This is exactly what we need to happen to ensure that we can think about processes as programs and names as code. We want to be able to take a program (process), write down its code (quote the process), then run the code as a program (dereference the quoted process) and get back the original program (process). The semantic substitution brings this all together.

Operational semantics

We also have the notion of a comm event in ρ-calculus. The idea is that we have communication when we concurrently send and receive on the same channel. Communication is the reduction of a process of the form

x!(Q) | for(z x)P → (P){@Q/z}.

We extend this notion of communication using name equivalence. This amounts to communication being generalized to the concurrent sending and receiving of messages on name equivalent channels.

  • Comm rule: If x N y, then we have the reduction rule

x!(Q) | for (z y)P → (P){@Q/z}

This rule says that the concurrent send, x0!(Q), and receive, for(z y)P, on name equivalent channels, x and y, reduces to the substituted process, (P){@Q/z}. The communication rule makes it possible for agents to synchronize and communicate processes packaged as names.

The comm rule interacts with parallel composition and structural congruence just like it does in π-calculus:

  • Parallel composition: If P P’, then P | Q P’ | Q.

This rule says that if a process P reduces to the process P’, then the process P | Q will reduce to the process P’ | Q.

  • Structural congruence: If P P’, Q Q’, and P’ Q’, then P Q.

This rule says that if we have a process P which is structurally congruent to the process P’, a process Q which is structurally congruent to the process Q’, and the process P’ reduces to the process Q’, then the process P reduces to the process Q.

It’s time for a few examples of reduction.


@0!(0) | for(@(@0!(0)) ← @0)0 → 0

The send, @0!(0), and receive, for(@0 ← @0)0, processes run concurrently on the same channel, @0. Thus, a comm event occurs and this process reduces to the substitution


Recall that (0){z/y} = 0 for any names y, z, thus the process ultimately simplifies to the stopped process 0.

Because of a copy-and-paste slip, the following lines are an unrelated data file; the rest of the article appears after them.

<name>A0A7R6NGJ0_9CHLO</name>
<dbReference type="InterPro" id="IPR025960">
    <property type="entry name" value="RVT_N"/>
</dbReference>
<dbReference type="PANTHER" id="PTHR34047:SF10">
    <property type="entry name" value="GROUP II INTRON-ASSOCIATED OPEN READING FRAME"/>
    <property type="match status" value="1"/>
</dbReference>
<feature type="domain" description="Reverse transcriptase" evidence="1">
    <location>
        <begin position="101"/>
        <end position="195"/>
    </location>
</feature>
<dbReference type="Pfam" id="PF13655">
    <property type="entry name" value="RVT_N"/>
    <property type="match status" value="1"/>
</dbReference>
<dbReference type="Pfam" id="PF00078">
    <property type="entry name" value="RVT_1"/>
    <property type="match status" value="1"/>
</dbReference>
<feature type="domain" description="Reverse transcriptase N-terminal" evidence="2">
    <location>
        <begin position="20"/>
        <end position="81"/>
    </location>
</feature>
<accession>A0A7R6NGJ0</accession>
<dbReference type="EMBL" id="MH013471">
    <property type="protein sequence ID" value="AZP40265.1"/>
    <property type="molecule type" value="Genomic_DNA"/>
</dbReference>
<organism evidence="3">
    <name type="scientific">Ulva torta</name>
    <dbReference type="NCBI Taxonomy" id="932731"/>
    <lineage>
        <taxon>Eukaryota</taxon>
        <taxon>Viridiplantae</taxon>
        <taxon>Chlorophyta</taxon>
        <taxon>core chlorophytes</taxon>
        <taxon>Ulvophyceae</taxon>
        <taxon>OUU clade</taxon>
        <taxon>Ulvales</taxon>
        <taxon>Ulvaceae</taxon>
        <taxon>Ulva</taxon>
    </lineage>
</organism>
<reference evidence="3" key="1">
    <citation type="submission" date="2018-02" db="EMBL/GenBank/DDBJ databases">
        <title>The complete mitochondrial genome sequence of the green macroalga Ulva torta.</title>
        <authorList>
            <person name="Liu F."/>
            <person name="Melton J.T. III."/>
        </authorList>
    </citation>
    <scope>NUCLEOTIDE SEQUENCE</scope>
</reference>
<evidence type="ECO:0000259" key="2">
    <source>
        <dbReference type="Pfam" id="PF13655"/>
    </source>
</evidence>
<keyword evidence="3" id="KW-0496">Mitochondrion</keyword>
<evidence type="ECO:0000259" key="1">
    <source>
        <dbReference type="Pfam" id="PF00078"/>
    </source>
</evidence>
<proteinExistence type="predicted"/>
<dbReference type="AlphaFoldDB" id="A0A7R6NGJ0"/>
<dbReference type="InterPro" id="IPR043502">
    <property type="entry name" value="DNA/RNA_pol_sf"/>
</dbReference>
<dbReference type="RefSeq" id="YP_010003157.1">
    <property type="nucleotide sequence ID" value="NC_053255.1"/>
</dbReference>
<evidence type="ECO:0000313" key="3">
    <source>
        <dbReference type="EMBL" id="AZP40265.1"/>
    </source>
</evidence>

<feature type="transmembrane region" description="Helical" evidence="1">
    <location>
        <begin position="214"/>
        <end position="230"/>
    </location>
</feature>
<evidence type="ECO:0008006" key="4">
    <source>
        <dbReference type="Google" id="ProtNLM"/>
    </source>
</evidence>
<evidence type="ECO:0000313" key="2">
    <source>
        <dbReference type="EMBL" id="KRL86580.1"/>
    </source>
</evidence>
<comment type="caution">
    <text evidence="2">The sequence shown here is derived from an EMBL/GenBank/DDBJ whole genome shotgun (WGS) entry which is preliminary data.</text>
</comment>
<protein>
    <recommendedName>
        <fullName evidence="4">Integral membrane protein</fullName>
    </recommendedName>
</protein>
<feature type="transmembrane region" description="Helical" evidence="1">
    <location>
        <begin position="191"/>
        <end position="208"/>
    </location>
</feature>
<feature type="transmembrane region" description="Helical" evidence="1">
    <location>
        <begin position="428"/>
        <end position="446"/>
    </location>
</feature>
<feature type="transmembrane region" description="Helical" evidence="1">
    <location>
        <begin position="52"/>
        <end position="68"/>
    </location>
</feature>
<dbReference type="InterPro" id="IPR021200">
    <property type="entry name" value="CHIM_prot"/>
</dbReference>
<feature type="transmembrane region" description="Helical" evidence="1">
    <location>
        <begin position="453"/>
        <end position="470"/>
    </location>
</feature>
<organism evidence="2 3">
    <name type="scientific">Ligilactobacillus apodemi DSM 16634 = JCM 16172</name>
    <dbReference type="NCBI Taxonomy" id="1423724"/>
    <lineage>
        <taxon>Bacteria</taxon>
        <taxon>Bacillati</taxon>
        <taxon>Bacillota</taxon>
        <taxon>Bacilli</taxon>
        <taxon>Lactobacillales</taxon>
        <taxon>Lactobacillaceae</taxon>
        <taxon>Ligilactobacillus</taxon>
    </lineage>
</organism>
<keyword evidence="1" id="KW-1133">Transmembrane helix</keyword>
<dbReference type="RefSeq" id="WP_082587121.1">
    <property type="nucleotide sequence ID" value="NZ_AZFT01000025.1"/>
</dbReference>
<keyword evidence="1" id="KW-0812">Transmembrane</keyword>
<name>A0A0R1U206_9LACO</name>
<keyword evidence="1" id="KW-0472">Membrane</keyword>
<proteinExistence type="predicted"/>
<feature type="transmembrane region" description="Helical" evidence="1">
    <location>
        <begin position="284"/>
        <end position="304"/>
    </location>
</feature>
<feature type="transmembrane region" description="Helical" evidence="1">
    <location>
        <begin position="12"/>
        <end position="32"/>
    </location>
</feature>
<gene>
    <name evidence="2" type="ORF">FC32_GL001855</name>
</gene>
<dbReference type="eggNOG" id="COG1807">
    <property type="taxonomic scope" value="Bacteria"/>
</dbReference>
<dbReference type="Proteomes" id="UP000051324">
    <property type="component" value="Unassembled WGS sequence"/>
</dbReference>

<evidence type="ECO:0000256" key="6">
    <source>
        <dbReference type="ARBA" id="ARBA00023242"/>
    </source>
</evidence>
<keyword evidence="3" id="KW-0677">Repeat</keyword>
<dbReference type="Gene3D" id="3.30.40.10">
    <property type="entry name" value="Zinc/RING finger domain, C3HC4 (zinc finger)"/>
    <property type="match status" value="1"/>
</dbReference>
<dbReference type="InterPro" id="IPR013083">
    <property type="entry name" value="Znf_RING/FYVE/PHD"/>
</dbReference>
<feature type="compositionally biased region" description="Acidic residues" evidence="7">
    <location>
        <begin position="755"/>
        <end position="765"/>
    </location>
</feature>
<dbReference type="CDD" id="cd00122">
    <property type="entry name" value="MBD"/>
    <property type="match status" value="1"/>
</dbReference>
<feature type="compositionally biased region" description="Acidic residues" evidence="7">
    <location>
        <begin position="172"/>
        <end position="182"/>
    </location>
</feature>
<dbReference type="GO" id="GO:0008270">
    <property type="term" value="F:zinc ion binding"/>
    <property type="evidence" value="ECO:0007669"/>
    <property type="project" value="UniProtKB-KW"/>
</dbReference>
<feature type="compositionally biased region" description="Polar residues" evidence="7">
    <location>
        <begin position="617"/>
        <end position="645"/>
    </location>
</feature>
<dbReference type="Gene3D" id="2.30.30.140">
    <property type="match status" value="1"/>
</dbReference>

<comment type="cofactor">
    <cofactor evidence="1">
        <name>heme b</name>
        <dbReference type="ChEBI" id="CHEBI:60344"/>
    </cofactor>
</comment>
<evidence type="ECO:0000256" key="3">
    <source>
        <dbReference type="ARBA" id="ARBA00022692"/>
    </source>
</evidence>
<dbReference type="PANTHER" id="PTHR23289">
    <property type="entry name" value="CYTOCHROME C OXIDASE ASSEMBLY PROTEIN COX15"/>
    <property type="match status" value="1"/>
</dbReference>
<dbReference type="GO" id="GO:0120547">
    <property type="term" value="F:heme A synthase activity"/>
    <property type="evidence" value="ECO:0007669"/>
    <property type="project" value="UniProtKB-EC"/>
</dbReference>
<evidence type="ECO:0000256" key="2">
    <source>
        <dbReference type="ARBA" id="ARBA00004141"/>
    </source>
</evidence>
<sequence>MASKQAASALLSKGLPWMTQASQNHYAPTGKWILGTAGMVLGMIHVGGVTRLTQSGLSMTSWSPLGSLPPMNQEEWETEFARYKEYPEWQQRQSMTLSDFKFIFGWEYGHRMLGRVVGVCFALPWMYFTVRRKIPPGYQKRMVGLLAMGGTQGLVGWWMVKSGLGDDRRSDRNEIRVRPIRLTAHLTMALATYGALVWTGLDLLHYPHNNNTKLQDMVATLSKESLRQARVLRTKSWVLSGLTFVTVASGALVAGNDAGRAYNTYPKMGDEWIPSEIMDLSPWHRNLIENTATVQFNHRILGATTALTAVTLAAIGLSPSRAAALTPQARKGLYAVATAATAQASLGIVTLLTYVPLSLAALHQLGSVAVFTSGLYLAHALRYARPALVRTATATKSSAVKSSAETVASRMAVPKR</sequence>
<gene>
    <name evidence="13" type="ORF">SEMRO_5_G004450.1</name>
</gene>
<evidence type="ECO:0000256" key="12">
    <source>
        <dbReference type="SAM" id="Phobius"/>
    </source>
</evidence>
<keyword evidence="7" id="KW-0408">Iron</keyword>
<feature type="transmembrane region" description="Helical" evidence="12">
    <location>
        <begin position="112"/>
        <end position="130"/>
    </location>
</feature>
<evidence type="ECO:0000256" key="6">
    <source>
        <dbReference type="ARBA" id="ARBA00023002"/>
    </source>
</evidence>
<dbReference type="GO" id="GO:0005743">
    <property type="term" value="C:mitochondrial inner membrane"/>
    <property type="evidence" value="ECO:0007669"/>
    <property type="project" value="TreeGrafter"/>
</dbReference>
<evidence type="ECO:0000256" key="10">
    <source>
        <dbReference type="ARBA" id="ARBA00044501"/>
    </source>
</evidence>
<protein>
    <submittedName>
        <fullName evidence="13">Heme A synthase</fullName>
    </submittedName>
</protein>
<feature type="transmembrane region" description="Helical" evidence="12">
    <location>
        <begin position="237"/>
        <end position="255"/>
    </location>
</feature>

for(@0 ← x)@0!(0) | x!(@0!(0)) → @(@0!(0))!(0)

First, we notice that we are sending and receiving messages on the same channel x so communication occurs. To simplify matters, let’s make P = @0!(0) and Q = @0!(0) so the process we are dealing with can be rewritten as

for(@0 ← x)P | x!(Q).

Using the comm rule (here z = @0), this reduces to


Using the definitions of P and Q, we have


and using the syntactic substitution rule for a send process, we substitute in the name and the process, to get


Again, using the rules of syntactic substitution, this expression simplifies to


Therefore, the original process ultimately reduces to a send of @0 on the channel @(@0!(0)).

for(@0 ← @(@0!(0)))*(@0) | @(@0!(0))!(!(@0!(0))) → !(@0!(0))

First, let’s pin down exactly what is going on here. There are two processes running concurrently, the receive process, for(@0 ← @(@0!(0)))*(@0), and the send process, @(@0!(0))!(!(@0!(0))). To simplify matters, let’s call y = @0, P = *y, Q = y!(0), x = @Q, and R =!Q. Now we rewrite the original process

for(y x)P | x!(R).

In this format, we clearly see that a comm event occurs and thus, reduces to


Going back to the definitions of P and Q, we have


By the semantic substitution rule for dereferencing, this substitution simplifies to the process R, which is just


replication of the process which sends the message @0 on the channel @0.

This concludes the computational calculi primer series. The next set of posts will follow the DoCC lectures.


  1. Meredith, Radestock (2005). A Reflective Higher-Order Calculus. Retrieved June 16, 2018.